Throughout the last five years our family has aggressively sought to pay off all our debt. Currently all we have left is our home mortgage, and we have hope that the finish line is soon approaching.
However, we have to take a pause (or slow down) on our road to financial freedom. You see we have some expenses that are coming up that require us to save up a large chunk of cash. Here are things we need to save up for in the coming year or two, and avoid any loans.
- Private schooling – next year will be our biggest school expense year ever since we will now have three boys in private school. Two years ago we only had one kid in, but next year our youngest will graduate pre-school and move up to kindergarten. With this comes a large bill in August 2015. We like to save up the large lump sum, because our school offers a 3% discount if we pay up front for the entire year.
- Purchase a new van – currently our 2005 Honda Odyssey has 120,000 miles on it, and we will likely need to purchase a replacement in the next two years. In order to remain debt free (besides our home) we will need to make saving for a van a priority. With that, we need to pause on paying so much extra on our home and save for a new (used) van.
- Washer and dryer – from what I hear, the average washer and dryer's life is about 6 years, and anything beyond that is borrowed time. Next year we will have had our washer and dryer for 10 years. We need to start saving a little bit each month to prepare for this expense.
As you can see, from my real life examples, we have some reasons our family is slowing down our debt payoff. Here are a few other reasons that you might want to consider also.
- Medical Issues – are you or anyone in your family experiencing medical issues. How are preparing for this? If your $1000 emergency fund won't cover this, then consider stashing away more cash to prepare.
- Moving – are you preparing to make a major move across the country? If so, then how are you preparing to pay for it? Consider decreasing your debt payoff, and stashing some money aside for paying for moving expenses. It's better to do this, then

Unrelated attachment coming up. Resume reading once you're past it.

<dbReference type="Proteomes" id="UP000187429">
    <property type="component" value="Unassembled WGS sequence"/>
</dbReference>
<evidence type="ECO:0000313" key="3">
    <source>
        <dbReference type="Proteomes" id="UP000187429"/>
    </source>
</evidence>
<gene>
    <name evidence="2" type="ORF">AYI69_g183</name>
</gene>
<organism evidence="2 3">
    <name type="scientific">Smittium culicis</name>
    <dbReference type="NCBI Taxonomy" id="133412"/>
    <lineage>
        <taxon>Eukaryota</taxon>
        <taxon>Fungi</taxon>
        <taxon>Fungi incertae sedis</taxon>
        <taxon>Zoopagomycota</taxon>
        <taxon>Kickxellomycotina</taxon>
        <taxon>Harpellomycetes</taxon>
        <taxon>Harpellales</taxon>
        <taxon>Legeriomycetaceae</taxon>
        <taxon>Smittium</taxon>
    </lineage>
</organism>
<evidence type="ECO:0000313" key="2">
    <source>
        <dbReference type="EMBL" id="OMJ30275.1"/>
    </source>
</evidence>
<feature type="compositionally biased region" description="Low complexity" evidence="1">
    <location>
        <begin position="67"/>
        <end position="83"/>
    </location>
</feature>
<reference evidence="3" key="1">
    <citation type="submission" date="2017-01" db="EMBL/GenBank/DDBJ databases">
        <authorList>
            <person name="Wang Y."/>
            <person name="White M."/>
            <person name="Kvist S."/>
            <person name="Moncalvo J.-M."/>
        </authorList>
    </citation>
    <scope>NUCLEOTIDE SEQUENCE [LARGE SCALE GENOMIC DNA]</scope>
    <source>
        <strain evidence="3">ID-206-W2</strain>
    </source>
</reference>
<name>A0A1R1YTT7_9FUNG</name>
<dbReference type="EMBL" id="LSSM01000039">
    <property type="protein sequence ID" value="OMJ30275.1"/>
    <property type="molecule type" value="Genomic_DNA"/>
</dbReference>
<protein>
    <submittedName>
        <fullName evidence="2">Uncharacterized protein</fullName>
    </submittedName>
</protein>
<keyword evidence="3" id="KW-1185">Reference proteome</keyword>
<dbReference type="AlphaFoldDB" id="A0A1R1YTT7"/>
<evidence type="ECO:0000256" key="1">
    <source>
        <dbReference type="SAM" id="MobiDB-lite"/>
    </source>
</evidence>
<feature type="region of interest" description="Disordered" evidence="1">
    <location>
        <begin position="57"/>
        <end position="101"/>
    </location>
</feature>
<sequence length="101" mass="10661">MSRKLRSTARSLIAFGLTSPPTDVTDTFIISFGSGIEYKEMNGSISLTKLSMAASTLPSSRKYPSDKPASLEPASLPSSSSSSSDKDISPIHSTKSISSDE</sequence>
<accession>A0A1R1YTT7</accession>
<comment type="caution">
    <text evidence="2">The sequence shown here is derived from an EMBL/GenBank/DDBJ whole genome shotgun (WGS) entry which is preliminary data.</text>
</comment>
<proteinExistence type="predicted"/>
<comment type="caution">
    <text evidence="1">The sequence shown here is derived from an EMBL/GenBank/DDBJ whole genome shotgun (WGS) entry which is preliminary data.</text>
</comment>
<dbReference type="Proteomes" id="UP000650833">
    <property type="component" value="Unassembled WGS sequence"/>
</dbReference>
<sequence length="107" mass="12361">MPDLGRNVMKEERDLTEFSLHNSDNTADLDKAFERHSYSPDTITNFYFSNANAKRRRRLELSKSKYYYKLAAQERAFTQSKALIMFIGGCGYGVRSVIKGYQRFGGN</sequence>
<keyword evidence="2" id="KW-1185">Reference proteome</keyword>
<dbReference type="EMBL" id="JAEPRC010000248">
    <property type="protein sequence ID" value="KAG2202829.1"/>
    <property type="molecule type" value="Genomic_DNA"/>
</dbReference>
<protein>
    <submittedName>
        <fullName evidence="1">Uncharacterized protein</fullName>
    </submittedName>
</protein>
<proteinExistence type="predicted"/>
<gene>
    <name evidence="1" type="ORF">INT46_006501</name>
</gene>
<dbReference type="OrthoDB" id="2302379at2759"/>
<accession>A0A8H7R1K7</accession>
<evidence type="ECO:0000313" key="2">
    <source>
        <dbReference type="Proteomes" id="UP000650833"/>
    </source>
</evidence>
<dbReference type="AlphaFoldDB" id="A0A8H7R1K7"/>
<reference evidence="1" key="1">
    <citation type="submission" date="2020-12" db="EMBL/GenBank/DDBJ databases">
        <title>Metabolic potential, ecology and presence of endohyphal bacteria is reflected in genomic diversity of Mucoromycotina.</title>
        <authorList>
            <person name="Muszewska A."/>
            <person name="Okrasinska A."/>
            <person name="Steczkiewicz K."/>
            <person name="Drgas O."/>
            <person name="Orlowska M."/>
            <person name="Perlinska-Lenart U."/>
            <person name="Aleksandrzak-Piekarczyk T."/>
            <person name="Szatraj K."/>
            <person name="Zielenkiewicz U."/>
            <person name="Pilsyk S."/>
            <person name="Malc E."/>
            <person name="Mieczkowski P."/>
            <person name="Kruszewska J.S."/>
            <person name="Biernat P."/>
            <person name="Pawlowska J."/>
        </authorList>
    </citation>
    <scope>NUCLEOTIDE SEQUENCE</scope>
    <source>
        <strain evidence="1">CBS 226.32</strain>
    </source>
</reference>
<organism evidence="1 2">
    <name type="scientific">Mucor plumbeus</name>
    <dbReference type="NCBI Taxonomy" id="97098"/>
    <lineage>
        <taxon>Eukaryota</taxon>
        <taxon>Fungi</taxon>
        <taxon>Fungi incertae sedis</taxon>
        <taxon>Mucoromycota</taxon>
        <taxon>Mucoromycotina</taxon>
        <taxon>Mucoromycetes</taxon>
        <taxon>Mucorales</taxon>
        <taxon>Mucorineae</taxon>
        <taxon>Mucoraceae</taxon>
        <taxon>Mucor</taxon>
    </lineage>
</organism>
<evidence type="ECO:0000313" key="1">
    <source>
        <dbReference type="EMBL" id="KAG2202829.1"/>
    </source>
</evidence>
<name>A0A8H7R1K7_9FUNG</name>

- Marriage – you going to be popping the big question soon, but first you need to know how you are going to pay for it. Consider halting your debt payoff, and saving for this major life event! The ring alone you ought to have a sizable sum of cash set aside to pay for.
These are just a few of my ideas of reasons why you should put the breaks on your debt payoff journey. A lot times the reasons comes down to foreseeing a major purchase need in the future.
Is this the case for you? I'd like to hear from our readers on reasons why you would stop (or slow down) paying off debt. Let us know your feelings! Leave a comment below.
This is a great post about planning ahead and strategically when it comes to our personal finances. Managing our personal finances is the same as managing corporate finances, just on a much smaller scale. We can’t be myopic with our financial goals because there are so many moving parts. If you know you have a big purchase pending, diverting money towards that purchase makes sense. The need for the purchase will likely not subside, so not preparing for it is financially detrimental.
If you go shopping for a new washer check and see if a nearby Lowe’s has any that they discontinuing. When I recently went washer shopping I think I found one for around $180 (definitely not bad for a brand new standard size washer)! Too bad it was out of my free delivery zone. :(
I was aggressively paying down my student loans but stopped a couple years ago when my employer switched from a pension to a 403(b) matching program. My interest rates on my student loans are relatively low and the monthly payments are affordable; I think the effective rate of return on my retirement account with a match will be greater than the theoretical return I’d get if I were to pay down my low-interest loans early.
That said, I still want to be debt free and plan on increasing my student loan payments whenever my wife and I start making more money (hopefully next year!).
Just a little tidbit here – the average life for a FRONT loader W/D is 6-7 years. the less glamourous top loaders still have a life span 15-20+. Just something to keep in mind. I have told my less frugal friends this as they have replaced their top loaders twice in the time that I have had my top loading machine which after 13 years work perfectly and have never even needed a repair. And the front load machines normally cost more too . . .
I’ve heard the same thing, Stephanie. Also, my sister-in-law had a front loader and she said she frequently had to do a load twice before it got the clothes clean. That sort of negates the energy efficiency that manufactures and consumer advocates claim is so great.
I think another big reason people should stop paying off debt is if there is rumor of a possible job layoff in the family. Back when Rick was laid off in 2010 (before Financial Epiphany) we heard rumors that layoffs would be coming, but did absolutely nothing to prepare. Not a smart move.
Hey, think about keeping that Odyssey for longer!
We have a 1996 with 202K miles and it’s still running strong. They’re known for being bulletproof, and as long as you’ve taken care of it… there’s no reason you shouldn’t get at least 200k miles from it.